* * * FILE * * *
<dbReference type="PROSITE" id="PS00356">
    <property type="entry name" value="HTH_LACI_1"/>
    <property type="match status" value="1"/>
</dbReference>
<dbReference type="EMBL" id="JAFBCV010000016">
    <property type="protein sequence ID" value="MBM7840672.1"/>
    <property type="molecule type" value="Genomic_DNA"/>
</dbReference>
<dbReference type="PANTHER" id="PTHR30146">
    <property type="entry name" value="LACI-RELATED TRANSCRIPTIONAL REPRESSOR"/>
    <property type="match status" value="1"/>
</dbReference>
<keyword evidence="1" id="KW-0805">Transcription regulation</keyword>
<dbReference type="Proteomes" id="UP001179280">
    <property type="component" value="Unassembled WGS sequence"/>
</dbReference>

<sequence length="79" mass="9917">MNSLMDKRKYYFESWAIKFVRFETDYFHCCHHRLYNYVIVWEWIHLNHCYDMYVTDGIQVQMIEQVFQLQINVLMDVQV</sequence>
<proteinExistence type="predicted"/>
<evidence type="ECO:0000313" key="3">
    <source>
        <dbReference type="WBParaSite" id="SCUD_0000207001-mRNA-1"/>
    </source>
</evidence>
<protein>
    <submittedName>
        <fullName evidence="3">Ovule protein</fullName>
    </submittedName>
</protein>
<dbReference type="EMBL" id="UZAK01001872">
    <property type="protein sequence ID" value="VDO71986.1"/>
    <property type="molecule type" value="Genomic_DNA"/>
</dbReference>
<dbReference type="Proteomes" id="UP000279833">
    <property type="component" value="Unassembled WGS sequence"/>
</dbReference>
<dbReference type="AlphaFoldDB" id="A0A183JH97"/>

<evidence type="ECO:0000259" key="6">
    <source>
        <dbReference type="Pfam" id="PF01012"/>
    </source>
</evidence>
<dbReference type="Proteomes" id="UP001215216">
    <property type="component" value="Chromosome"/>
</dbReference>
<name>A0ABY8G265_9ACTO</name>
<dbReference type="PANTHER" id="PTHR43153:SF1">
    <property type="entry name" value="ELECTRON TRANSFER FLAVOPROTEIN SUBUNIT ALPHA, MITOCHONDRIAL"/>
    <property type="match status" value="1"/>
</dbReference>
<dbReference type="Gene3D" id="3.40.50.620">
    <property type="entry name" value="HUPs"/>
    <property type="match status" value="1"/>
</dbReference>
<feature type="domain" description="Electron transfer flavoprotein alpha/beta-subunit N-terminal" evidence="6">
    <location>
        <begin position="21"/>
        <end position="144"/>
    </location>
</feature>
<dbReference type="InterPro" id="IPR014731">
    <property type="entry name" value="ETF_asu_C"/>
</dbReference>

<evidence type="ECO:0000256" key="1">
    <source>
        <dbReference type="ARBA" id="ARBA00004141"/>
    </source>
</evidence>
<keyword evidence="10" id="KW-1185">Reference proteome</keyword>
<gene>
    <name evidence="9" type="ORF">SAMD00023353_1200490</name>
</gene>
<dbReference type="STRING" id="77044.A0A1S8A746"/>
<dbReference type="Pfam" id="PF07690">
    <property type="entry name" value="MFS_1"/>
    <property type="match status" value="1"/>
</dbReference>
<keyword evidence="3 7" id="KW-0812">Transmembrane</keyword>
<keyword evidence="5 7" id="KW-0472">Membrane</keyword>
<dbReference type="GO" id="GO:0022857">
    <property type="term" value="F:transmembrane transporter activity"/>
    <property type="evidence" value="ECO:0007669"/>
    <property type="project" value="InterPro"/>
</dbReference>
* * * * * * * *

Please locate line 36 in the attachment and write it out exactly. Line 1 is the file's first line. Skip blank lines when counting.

<dbReference type="AlphaFoldDB" id="A0A183JH97"/>